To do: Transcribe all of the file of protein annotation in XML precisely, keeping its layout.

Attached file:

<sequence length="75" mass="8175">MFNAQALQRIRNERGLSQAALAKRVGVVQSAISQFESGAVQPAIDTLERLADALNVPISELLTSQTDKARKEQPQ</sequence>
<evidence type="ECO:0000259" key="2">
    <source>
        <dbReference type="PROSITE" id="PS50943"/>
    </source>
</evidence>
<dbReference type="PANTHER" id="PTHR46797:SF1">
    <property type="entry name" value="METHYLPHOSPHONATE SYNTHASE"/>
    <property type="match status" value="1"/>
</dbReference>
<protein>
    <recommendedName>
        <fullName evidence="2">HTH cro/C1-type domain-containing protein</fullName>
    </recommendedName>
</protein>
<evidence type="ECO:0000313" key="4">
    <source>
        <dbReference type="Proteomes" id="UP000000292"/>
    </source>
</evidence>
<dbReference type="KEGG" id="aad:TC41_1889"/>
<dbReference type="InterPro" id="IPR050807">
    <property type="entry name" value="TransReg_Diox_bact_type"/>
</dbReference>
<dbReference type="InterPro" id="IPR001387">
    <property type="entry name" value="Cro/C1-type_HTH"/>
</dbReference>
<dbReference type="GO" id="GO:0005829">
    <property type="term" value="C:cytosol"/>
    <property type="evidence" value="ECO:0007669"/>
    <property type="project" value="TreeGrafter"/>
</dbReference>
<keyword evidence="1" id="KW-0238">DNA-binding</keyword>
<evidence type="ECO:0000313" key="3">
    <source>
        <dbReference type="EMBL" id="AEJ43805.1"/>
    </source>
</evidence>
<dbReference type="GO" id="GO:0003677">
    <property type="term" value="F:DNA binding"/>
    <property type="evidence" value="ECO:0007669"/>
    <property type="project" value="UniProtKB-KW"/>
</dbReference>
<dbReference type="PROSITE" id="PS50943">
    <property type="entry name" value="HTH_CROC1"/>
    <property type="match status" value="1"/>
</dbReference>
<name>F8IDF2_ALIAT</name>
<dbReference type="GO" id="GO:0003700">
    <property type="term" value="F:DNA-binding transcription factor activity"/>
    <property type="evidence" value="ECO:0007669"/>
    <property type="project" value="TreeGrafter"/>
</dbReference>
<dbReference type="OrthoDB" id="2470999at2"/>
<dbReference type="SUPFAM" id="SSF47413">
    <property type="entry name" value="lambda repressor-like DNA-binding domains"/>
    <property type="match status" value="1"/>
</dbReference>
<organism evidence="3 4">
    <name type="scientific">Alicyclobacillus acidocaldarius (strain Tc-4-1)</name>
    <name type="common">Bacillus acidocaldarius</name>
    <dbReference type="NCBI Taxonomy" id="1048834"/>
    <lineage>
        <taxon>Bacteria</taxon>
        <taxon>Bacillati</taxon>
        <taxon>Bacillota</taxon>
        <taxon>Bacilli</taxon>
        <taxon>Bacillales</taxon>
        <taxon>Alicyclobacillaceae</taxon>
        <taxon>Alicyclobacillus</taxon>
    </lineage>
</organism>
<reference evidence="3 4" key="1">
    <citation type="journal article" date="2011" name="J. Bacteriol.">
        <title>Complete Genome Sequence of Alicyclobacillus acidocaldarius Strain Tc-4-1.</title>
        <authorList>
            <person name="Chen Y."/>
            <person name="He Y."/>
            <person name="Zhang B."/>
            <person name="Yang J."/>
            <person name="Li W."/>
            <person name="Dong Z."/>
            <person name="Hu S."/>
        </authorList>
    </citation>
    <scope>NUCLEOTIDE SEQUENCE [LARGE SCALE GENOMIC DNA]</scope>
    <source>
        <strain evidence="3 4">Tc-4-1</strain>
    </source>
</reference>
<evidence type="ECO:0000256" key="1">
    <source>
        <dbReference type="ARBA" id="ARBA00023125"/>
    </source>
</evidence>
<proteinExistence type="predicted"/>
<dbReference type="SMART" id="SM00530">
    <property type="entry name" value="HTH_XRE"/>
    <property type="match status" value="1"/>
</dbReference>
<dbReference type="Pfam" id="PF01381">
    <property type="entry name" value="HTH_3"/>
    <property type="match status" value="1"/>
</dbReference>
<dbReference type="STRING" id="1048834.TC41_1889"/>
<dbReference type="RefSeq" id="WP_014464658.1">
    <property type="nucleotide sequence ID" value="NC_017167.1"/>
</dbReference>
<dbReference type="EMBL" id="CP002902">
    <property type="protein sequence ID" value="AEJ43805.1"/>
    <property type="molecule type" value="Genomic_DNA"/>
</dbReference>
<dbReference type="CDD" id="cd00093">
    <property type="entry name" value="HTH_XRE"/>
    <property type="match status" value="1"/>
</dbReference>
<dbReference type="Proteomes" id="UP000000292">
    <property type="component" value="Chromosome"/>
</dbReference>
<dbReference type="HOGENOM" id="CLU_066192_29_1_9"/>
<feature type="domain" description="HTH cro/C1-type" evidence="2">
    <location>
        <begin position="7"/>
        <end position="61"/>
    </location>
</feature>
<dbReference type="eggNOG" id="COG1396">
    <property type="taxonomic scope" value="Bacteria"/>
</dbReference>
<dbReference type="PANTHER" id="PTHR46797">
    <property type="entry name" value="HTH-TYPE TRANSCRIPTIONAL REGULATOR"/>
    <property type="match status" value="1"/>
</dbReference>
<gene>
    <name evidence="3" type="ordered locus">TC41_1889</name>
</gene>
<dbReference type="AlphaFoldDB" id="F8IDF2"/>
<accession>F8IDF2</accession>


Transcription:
<sequence length="75" mass="8175">MFNAQALQRIRNERGLSQAALAKRVGVVQSAISQFESGAVQPAIDTLERLADALNVPISELLTSQTDKARKEQPQ</sequence>
<evidence type="ECO:0000259" key="2">
    <source>
        <dbReference type="PROSITE" id="PS50943"/>
    </source>
</evidence>
<dbReference type="PANTHER" id="PTHR46797:SF1">
    <property type="entry name" value="METHYLPHOSPHONATE SYNTHASE"/>
    <property type="match status" value="1"/>
</dbReference>
<protein>
    <recommendedName>
        <fullName evidence="2">HTH cro/C1-type domain-containing protein</fullName>
    </recommendedName>
</protein>
<evidence type="ECO:0000313" key="4">
    <source>
        <dbReference type="Proteomes" id="UP000000292"/>
    </source>
</evidence>
<dbReference type="KEGG" id="aad:TC41_1889"/>
<dbReference type="InterPro" id="IPR050807">
    <property type="entry name" value="TransReg_Diox_bact_type"/>
</dbReference>
<dbReference type="InterPro" id="IPR001387">
    <property type="entry name" value="Cro/C1-type_HTH"/>
</dbReference>
<dbReference type="GO" id="GO:0005829">
    <property type="term" value="C:cytosol"/>
    <property type="evidence" value="ECO:0007669"/>
    <property type="project" value="TreeGrafter"/>
</dbReference>
<keyword evidence="1" id="KW-0238">DNA-binding</keyword>
<evidence type="ECO:0000313" key="3">
    <source>
        <dbReference type="EMBL" id="AEJ43805.1"/>
    </source>
</evidence>
<dbReference type="GO" id="GO:0003677">
    <property type="term" value="F:DNA binding"/>
    <property type="evidence" value="ECO:0007669"/>
    <property type="project" value="UniProtKB-KW"/>
</dbReference>
<dbReference type="PROSITE" id="PS50943">
    <property type="entry name" value="HTH_CROC1"/>
    <property type="match status" value="1"/>
</dbReference>
<name>F8IDF2_ALIAT</name>
<dbReference type="GO" id="GO:0003700">
    <property type="term" value="F:DNA-binding transcription factor activity"/>
    <property type="evidence" value="ECO:0007669"/>
    <property type="project" value="TreeGrafter"/>
</dbReference>
<dbReference type="OrthoDB" id="2470999at2"/>
<dbReference type="SUPFAM" id="SSF47413">
    <property type="entry name" value="lambda repressor-like DNA-binding domains"/>
    <property type="match status" value="1"/>
</dbReference>
<organism evidence="3 4">
    <name type="scientific">Alicyclobacillus acidocaldarius (strain Tc-4-1)</name>
    <name type="common">Bacillus acidocaldarius</name>
    <dbReference type="NCBI Taxonomy" id="1048834"/>
    <lineage>
        <taxon>Bacteria</taxon>
        <taxon>Bacillati</taxon>
        <taxon>Bacillota</taxon>
        <taxon>Bacilli</taxon>
        <taxon>Bacillales</taxon>
        <taxon>Alicyclobacillaceae</taxon>
        <taxon>Alicyclobacillus</taxon>
    </lineage>
</organism>
<reference evidence="3 4" key="1">
    <citation type="journal article" date="2011" name="J. Bacteriol.">
        <title>Complete Genome Sequence of Alicyclobacillus acidocaldarius Strain Tc-4-1.</title>
        <authorList>
            <person name="Chen Y."/>
            <person name="He Y."/>
            <person name="Zhang B."/>
            <person name="Yang J."/>
            <person name="Li W."/>
            <person name="Dong Z."/>
            <person name="Hu S."/>
        </authorList>
    </citation>
    <scope>NUCLEOTIDE SEQUENCE [LARGE SCALE GENOMIC DNA]</scope>
    <source>
        <strain evidence="3 4">Tc-4-1</strain>
    </source>
</reference>
<evidence type="ECO:0000256" key="1">
    <source>
        <dbReference type="ARBA" id="ARBA00023125"/>
    </source>
</evidence>
<proteinExistence type="predicted"/>
<dbReference type="SMART" id="SM00530">
    <property type="entry name" value="HTH_XRE"/>
    <property type="match status" value="1"/>
</dbReference>
<dbReference type="Pfam" id="PF01381">
    <property type="entry name" value="HTH_3"/>
    <property type="match status" value="1"/>
</dbReference>
<dbReference type="STRING" id="1048834.TC41_1889"/>
<dbReference type="RefSeq" id="WP_014464658.1">
    <property type="nucleotide sequence ID" value="NC_017167.1"/>
</dbReference>
<dbReference type="EMBL" id="CP002902">
    <property type="protein sequence ID" value="AEJ43805.1"/>
    <property type="molecule type" value="Genomic_DNA"/>
</dbReference>
<dbReference type="CDD" id="cd00093">
    <property type="entry name" value="HTH_XRE"/>
    <property type="match status" value="1"/>
</dbReference>
<dbReference type="Proteomes" id="UP000000292">
    <property type="component" value="Chromosome"/>
</dbReference>
<dbReference type="HOGENOM" id="CLU_066192_29_1_9"/>
<feature type="domain" description="HTH cro/C1-type" evidence="2">
    <location>
        <begin position="7"/>
        <end position="61"/>
    </location>
</feature>
<dbReference type="eggNOG" id="COG1396">
    <property type="taxonomic scope" value="Bacteria"/>
</dbReference>
<dbReference type="PANTHER" id="PTHR46797">
    <property type="entry name" value="HTH-TYPE TRANSCRIPTIONAL REGULATOR"/>
    <property type="match status" value="1"/>
</dbReference>
<gene>
    <name evidence="3" type="ordered locus">TC41_1889</name>
</gene>
<dbReference type="AlphaFoldDB" id="F8IDF2"/>
<accession>F8IDF2</accession>